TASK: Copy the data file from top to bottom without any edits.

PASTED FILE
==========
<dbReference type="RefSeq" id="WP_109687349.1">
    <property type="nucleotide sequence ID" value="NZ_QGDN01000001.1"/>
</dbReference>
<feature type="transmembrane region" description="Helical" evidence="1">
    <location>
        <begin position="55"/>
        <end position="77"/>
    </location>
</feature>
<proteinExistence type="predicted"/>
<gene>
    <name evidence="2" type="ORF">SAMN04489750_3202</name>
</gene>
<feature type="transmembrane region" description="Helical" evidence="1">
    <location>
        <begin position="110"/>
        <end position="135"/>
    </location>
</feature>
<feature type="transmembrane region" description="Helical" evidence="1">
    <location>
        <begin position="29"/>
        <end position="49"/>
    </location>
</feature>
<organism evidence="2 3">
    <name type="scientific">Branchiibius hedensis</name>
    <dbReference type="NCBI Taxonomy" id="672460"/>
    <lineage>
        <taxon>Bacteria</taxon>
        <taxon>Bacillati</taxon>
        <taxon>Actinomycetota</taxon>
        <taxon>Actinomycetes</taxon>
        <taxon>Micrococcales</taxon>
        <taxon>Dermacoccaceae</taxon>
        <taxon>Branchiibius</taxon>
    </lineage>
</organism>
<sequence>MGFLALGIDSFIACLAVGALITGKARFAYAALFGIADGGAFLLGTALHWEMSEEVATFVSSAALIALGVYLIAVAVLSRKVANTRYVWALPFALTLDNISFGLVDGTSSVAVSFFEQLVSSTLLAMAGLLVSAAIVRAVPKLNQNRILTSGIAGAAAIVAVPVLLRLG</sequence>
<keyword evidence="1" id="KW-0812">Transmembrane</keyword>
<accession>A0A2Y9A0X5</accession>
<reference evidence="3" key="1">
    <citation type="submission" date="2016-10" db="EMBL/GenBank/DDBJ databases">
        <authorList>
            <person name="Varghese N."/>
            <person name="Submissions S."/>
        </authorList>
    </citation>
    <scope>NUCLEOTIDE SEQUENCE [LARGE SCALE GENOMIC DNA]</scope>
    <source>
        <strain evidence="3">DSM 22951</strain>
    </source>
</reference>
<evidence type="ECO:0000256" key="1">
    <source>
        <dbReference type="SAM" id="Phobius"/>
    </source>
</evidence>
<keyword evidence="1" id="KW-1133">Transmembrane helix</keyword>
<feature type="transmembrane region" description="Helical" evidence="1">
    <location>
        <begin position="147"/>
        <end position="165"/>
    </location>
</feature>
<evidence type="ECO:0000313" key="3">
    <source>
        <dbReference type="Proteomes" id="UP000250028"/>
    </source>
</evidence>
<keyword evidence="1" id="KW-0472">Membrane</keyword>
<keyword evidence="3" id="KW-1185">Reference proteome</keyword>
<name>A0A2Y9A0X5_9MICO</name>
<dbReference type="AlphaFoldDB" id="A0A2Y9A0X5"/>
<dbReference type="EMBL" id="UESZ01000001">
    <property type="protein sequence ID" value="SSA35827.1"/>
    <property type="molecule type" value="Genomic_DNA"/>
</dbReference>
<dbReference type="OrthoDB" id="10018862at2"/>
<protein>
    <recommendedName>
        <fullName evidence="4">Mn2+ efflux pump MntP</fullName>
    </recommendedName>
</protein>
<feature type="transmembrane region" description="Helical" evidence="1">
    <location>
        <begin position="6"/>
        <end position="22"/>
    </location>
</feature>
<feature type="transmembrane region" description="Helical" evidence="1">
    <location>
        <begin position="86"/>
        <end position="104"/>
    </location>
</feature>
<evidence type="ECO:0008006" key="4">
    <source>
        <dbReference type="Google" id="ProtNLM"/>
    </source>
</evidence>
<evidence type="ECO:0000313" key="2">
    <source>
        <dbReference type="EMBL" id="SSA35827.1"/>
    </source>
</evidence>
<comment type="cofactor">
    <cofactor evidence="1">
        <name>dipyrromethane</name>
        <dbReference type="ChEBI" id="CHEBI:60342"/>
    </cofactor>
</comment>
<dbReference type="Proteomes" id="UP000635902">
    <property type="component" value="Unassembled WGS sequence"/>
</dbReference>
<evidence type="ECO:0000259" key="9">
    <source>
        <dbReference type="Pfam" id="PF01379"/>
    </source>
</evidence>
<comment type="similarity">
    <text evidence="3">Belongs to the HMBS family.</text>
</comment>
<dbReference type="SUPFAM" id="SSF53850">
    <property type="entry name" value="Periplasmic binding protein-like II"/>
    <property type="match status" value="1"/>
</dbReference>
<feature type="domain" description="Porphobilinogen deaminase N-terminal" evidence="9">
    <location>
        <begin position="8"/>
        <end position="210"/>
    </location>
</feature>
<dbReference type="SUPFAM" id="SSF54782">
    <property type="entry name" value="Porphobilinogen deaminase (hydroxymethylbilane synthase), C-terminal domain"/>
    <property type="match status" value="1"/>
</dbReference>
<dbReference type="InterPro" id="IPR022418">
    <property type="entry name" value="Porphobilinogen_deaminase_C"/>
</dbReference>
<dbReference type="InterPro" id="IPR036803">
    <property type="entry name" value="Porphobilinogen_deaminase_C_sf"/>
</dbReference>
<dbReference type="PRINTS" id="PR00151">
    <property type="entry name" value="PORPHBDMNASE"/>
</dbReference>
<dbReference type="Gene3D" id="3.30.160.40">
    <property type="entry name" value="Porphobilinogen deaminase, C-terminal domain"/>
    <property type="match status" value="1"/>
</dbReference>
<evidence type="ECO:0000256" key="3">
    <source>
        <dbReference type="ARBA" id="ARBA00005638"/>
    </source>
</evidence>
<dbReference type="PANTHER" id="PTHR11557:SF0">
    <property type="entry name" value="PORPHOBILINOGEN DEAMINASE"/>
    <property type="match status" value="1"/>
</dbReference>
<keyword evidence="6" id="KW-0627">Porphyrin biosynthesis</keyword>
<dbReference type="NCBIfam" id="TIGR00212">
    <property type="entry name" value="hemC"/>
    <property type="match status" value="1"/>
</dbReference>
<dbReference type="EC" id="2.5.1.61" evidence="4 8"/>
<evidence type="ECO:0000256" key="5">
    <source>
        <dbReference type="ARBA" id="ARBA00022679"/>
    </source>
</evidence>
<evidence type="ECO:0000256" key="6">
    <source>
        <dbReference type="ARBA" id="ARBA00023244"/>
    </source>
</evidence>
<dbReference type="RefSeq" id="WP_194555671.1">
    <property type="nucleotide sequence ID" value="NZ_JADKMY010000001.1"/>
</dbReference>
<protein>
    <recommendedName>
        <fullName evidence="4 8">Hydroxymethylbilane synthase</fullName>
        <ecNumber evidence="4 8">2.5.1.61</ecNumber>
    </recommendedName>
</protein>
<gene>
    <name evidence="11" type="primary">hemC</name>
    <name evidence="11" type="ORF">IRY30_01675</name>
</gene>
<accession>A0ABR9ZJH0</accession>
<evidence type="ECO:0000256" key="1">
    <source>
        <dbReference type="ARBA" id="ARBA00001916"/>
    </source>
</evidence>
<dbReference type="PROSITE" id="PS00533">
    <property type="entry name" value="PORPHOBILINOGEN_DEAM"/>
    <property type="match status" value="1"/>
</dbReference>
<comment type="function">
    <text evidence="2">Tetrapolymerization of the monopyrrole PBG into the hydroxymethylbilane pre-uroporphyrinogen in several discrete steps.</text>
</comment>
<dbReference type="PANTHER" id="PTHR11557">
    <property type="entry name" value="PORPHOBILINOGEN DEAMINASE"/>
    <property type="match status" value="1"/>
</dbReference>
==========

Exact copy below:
<dbReference type="RefSeq" id="WP_109687349.1">
    <property type="nucleotide sequence ID" value="NZ_QGDN01000001.1"/>
</dbReference>
<feature type="transmembrane region" description="Helical" evidence="1">
    <location>
        <begin position="55"/>
        <end position="77"/>
    </location>
</feature>
<proteinExistence type="predicted"/>
<gene>
    <name evidence="2" type="ORF">SAMN04489750_3202</name>
</gene>
<feature type="transmembrane region" description="Helical" evidence="1">
    <location>
        <begin position="110"/>
        <end position="135"/>
    </location>
</feature>
<feature type="transmembrane region" description="Helical" evidence="1">
    <location>
        <begin position="29"/>
        <end position="49"/>
    </location>
</feature>
<organism evidence="2 3">
    <name type="scientific">Branchiibius hedensis</name>
    <dbReference type="NCBI Taxonomy" id="672460"/>
    <lineage>
        <taxon>Bacteria</taxon>
        <taxon>Bacillati</taxon>
        <taxon>Actinomycetota</taxon>
        <taxon>Actinomycetes</taxon>
        <taxon>Micrococcales</taxon>
        <taxon>Dermacoccaceae</taxon>
        <taxon>Branchiibius</taxon>
    </lineage>
</organism>
<sequence>MGFLALGIDSFIACLAVGALITGKARFAYAALFGIADGGAFLLGTALHWEMSEEVATFVSSAALIALGVYLIAVAVLSRKVANTRYVWALPFALTLDNISFGLVDGTSSVAVSFFEQLVSSTLLAMAGLLVSAAIVRAVPKLNQNRILTSGIAGAAAIVAVPVLLRLG</sequence>
<keyword evidence="1" id="KW-0812">Transmembrane</keyword>
<accession>A0A2Y9A0X5</accession>
<reference evidence="3" key="1">
    <citation type="submission" date="2016-10" db="EMBL/GenBank/DDBJ databases">
        <authorList>
            <person name="Varghese N."/>
            <person name="Submissions S."/>
        </authorList>
    </citation>
    <scope>NUCLEOTIDE SEQUENCE [LARGE SCALE GENOMIC DNA]</scope>
    <source>
        <strain evidence="3">DSM 22951</strain>
    </source>
</reference>
<evidence type="ECO:0000256" key="1">
    <source>
        <dbReference type="SAM" id="Phobius"/>
    </source>
</evidence>
<keyword evidence="1" id="KW-1133">Transmembrane helix</keyword>
<feature type="transmembrane region" description="Helical" evidence="1">
    <location>
        <begin position="147"/>
        <end position="165"/>
    </location>
</feature>
<evidence type="ECO:0000313" key="3">
    <source>
        <dbReference type="Proteomes" id="UP000250028"/>
    </source>
</evidence>
<keyword evidence="1" id="KW-0472">Membrane</keyword>
<keyword evidence="3" id="KW-1185">Reference proteome</keyword>
<name>A0A2Y9A0X5_9MICO</name>
<dbReference type="AlphaFoldDB" id="A0A2Y9A0X5"/>
<dbReference type="EMBL" id="UESZ01000001">
    <property type="protein sequence ID" value="SSA35827.1"/>
    <property type="molecule type" value="Genomic_DNA"/>
</dbReference>
<dbReference type="OrthoDB" id="10018862at2"/>
<protein>
    <recommendedName>
        <fullName evidence="4">Mn2+ efflux pump MntP</fullName>
    </recommendedName>
</protein>
<feature type="transmembrane region" description="Helical" evidence="1">
    <location>
        <begin position="6"/>
        <end position="22"/>
    </location>
</feature>
<feature type="transmembrane region" description="Helical" evidence="1">
    <location>
        <begin position="86"/>
        <end position="104"/>
    </location>
</feature>
<evidence type="ECO:0008006" key="4">
    <source>
        <dbReference type="Google" id="ProtNLM"/>
    </source>
</evidence>
<evidence type="ECO:0000313" key="2">
    <source>
        <dbReference type="EMBL" id="SSA35827.1"/>
    </source>
</evidence>
<comment type="cofactor">
    <cofactor evidence="1">
        <name>dipyrromethane</name>
        <dbReference type="ChEBI" id="CHEBI:60342"/>
    </cofactor>
</comment>
<dbReference type="Proteomes" id="UP000635902">
    <property type="component" value="Unassembled WGS sequence"/>
</dbReference>
<evidence type="ECO:0000259" key="9">
    <source>
        <dbReference type="Pfam" id="PF01379"/>
    </source>
</evidence>
<comment type="similarity">
    <text evidence="3">Belongs to the HMBS family.</text>
</comment>
<dbReference type="SUPFAM" id="SSF53850">
    <property type="entry name" value="Periplasmic binding protein-like II"/>
    <property type="match status" value="1"/>
</dbReference>
<feature type="domain" description="Porphobilinogen deaminase N-terminal" evidence="9">
    <location>
        <begin position="8"/>
        <end position="210"/>
    </location>
</feature>
<dbReference type="SUPFAM" id="SSF54782">
    <property type="entry name" value="Porphobilinogen deaminase (hydroxymethylbilane synthase), C-terminal domain"/>
    <property type="match status" value="1"/>
</dbReference>
<dbReference type="InterPro" id="IPR022418">
    <property type="entry name" value="Porphobilinogen_deaminase_C"/>
</dbReference>
<dbReference type="InterPro" id="IPR036803">
    <property type="entry name" value="Porphobilinogen_deaminase_C_sf"/>
</dbReference>
<dbReference type="PRINTS" id="PR00151">
    <property type="entry name" value="PORPHBDMNASE"/>
</dbReference>
<dbReference type="Gene3D" id="3.30.160.40">
    <property type="entry name" value="Porphobilinogen deaminase, C-terminal domain"/>
    <property type="match status" value="1"/>
</dbReference>
<evidence type="ECO:0000256" key="3">
    <source>
        <dbReference type="ARBA" id="ARBA00005638"/>
    </source>
</evidence>
<dbReference type="PANTHER" id="PTHR11557:SF0">
    <property type="entry name" value="PORPHOBILINOGEN DEAMINASE"/>
    <property type="match status" value="1"/>
</dbReference>
<keyword evidence="6" id="KW-0627">Porphyrin biosynthesis</keyword>
<dbReference type="NCBIfam" id="TIGR00212">
    <property type="entry name" value="hemC"/>
    <property type="match status" value="1"/>
</dbReference>
<dbReference type="EC" id="2.5.1.61" evidence="4 8"/>
<evidence type="ECO:0000256" key="5">
    <source>
        <dbReference type="ARBA" id="ARBA00022679"/>
    </source>
</evidence>
<evidence type="ECO:0000256" key="6">
    <source>
        <dbReference type="ARBA" id="ARBA00023244"/>
    </source>
</evidence>
<dbReference type="RefSeq" id="WP_194555671.1">
    <property type="nucleotide sequence ID" value="NZ_JADKMY010000001.1"/>
</dbReference>
<protein>
    <recommendedName>
        <fullName evidence="4 8">Hydroxymethylbilane synthase</fullName>
        <ecNumber evidence="4 8">2.5.1.61</ecNumber>
    </recommendedName>
</protein>
<gene>
    <name evidence="11" type="primary">hemC</name>
    <name evidence="11" type="ORF">IRY30_01675</name>
</gene>
<accession>A0ABR9ZJH0</accession>
<evidence type="ECO:0000256" key="1">
    <source>
        <dbReference type="ARBA" id="ARBA00001916"/>
    </source>
</evidence>
<dbReference type="PROSITE" id="PS00533">
    <property type="entry name" value="PORPHOBILINOGEN_DEAM"/>
    <property type="match status" value="1"/>
</dbReference>
<comment type="function">
    <text evidence="2">Tetrapolymerization of the monopyrrole PBG into the hydroxymethylbilane pre-uroporphyrinogen in several discrete steps.</text>
</comment>
<dbReference type="PANTHER" id="PTHR11557">
    <property type="entry name" value="PORPHOBILINOGEN DEAMINASE"/>
    <property type="match status" value="1"/>
</dbReference>